An emotional challenge: What can we infer about capacities for social emotions in archaic humans?

Research output: Contribution to conferencePaper

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An emotional challenge: What can we infer about capacities for social emotions in archaic humans? / Spikins, Penny; Hitchens, Gail Elizabeth.

2018. Paper presented at Society for American Archaeology, Washington, United States.

Research output: Contribution to conferencePaper

Harvard

Spikins, P & Hitchens, GE 2018, 'An emotional challenge: What can we infer about capacities for social emotions in archaic humans?' Paper presented at Society for American Archaeology, Washington, United States, 11/04/18 - 15/04/18, .

APA

Spikins, P., & Hitchens, G. E. (2018). An emotional challenge: What can we infer about capacities for social emotions in archaic humans?. Paper presented at Society for American Archaeology, Washington, United States.

Vancouver

Spikins P, Hitchens GE. An emotional challenge: What can we infer about capacities for social emotions in archaic humans?. 2018. Paper presented at Society for American Archaeology, Washington, United States.

Author

Spikins, Penny ; Hitchens, Gail Elizabeth. / An emotional challenge: What can we infer about capacities for social emotions in archaic humans?. Paper presented at Society for American Archaeology, Washington, United States.

Bibtex - Download

@conference{71b09b602afc4f8d945b0fbfa8f4e3e4,
title = "An emotional challenge: What can we infer about capacities for social emotions in archaic humans?",
abstract = "Social emotions are central to human social lives, however whilst there has been much discussion about archaic human cognition in terms of analytical capacities, capacities in terms of social emotions are rarely discussed. A 'null hypothesis' of a lack of pro-social motivations is often assumed to be the most rational scientific perspective on how archaic humans felt towards each other. Over recent years accumulating evidence for complex social relationships in archaic humans argues against this null hypothesis however, leaving the issue of archaic human social emotions open to debate. Here we consider how to approach an understanding of capacities for social emotions in archaic species, reflecting on how social emotions are likely to have evolved and developing an evolutionary and cultural model of capacities for social emotions in archaic humans. We draw on archaeological evidence to explore what we can and can't interpret about how Neanderthals felt about each other.",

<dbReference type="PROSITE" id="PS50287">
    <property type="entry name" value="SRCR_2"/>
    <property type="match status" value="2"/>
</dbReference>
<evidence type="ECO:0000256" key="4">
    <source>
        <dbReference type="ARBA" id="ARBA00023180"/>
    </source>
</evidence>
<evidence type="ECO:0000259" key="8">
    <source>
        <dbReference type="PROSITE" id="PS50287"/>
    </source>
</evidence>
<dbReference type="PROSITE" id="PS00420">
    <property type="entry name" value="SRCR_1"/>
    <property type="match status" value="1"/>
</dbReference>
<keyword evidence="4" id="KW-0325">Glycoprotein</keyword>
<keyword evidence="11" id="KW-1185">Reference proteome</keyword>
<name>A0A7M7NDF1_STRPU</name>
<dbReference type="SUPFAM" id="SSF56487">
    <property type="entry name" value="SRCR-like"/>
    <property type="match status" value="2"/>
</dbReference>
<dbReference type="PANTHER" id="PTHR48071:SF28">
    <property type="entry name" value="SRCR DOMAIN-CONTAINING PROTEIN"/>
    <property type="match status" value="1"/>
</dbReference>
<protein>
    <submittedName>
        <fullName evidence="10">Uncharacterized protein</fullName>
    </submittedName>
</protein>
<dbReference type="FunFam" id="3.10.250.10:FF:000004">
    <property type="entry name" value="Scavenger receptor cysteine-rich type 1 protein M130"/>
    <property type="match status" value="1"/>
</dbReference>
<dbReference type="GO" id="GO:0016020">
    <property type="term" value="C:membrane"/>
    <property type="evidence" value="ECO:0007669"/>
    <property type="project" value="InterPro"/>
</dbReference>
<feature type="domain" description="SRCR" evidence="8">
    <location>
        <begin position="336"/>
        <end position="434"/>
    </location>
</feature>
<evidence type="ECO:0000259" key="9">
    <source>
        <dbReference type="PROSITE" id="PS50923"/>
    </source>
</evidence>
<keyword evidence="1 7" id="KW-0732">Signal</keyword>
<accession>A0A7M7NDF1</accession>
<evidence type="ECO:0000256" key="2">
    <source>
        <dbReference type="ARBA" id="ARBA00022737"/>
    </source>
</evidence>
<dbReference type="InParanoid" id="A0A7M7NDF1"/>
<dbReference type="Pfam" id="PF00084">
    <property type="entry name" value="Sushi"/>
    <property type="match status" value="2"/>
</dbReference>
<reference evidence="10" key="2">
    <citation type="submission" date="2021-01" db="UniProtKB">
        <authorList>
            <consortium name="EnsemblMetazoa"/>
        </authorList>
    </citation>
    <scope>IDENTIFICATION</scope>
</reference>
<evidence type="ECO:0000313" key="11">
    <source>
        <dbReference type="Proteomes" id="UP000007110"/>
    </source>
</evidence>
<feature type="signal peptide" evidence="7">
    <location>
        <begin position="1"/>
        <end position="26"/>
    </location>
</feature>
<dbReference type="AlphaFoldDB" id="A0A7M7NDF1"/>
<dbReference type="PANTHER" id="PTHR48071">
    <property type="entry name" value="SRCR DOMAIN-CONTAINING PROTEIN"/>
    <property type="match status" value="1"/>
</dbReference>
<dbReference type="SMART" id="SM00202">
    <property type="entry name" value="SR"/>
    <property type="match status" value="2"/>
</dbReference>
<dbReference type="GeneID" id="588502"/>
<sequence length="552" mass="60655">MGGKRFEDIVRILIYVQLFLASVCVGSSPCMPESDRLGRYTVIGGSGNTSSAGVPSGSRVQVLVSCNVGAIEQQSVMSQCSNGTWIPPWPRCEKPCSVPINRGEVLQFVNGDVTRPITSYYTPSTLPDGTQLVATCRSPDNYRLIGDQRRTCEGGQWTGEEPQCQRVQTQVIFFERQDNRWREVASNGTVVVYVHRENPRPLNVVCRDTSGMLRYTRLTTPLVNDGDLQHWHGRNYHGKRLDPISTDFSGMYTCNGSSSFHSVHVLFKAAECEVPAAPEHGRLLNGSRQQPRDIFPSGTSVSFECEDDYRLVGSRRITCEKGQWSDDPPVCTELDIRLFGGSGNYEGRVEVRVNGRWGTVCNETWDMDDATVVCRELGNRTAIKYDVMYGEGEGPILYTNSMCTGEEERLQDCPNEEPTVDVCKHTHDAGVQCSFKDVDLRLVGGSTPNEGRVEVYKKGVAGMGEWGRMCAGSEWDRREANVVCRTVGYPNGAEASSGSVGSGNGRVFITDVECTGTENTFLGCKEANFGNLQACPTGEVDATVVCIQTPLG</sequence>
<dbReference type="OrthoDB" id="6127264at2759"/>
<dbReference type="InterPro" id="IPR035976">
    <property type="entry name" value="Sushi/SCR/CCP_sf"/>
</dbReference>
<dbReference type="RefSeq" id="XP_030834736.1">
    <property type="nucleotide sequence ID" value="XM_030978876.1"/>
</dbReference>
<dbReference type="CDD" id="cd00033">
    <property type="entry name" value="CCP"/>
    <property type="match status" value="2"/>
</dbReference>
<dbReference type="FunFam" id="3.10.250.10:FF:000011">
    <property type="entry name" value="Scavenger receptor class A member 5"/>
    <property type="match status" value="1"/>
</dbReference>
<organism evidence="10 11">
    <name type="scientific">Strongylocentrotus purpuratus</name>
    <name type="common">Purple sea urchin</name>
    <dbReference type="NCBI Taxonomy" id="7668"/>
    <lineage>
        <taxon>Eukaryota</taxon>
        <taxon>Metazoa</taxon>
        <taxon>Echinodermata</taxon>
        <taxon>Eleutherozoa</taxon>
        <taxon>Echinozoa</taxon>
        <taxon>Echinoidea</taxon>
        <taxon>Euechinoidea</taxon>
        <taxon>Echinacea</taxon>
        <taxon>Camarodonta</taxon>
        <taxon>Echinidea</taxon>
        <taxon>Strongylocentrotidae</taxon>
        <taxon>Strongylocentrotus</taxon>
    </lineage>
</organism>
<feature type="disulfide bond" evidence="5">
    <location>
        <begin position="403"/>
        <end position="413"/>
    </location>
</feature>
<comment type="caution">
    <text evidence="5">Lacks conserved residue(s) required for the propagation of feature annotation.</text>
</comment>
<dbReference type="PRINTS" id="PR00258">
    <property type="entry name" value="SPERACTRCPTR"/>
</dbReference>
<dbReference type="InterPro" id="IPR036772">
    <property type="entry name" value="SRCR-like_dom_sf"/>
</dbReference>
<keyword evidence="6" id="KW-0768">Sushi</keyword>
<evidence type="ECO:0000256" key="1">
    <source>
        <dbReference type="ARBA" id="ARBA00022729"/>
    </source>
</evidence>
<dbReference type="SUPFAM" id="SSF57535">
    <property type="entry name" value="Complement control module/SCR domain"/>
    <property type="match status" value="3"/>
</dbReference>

author = "Penny Spikins and Hitchens, {Gail Elizabeth}",
year = "2018",
month = "4",
day = "14",
language = "English",
note = "Society for American Archaeology ; Conference date: 11-04-2018 Through 15-04-2018",

}

RIS (suitable for import to EndNote) - Download

TY - CONF

T1 - An emotional challenge: What can we infer about capacities for social emotions in archaic humans?

AU - Spikins, Penny

AU - Hitchens, Gail Elizabeth

PY - 2018/4/14

Y1 - 2018/4/14

N2 - Social emotions are central to human social lives, however whilst there has been much discussion about archaic human cognition in terms of analytical capacities, capacities in terms of social emotions are rarely discussed. A 'null hypothesis' of a lack of pro-social motivations is often assumed to be the most rational scientific perspective on how archaic humans felt towards each other. Over recent years accumulating evidence for complex social relationships in archaic humans argues against this null hypothesis however, leaving the issue of archaic human social emotions open to debate. Here we consider how to approach an understanding of capacities for social emotions in archaic species, reflecting on how social emotions are likely to have evolved and developing an evolutionary and cultural model of capacities for social emotions in archaic humans. We draw on archaeological evidence to explore what we can and can't interpret about how Neanderthals felt about each other.

AB - Social emotions are central to human social lives, however whilst there has been much discussion about archaic human cognition in terms of analytical capacities, capacities in terms of social emotions are rarely discussed. A 'null hypothesis' of a lack of pro-social motivations is often assumed to be the most rational scientific perspective on how archaic humans felt towards each other. Over recent years accumulating evidence for complex social relationships in archaic humans argues against this null hypothesis however, leaving the issue of archaic human social emotions open to debate. Here we consider how to approach an understanding of capacities for social emotions in archaic species, reflecting on how social emotions are likely to have evolved and developing an evolutionary and cultural model of capacities for social emotions in archaic humans. We draw on archaeological evidence to explore what we can and can't interpret about how Neanderthals felt about each other.

M3 - Paper

ER -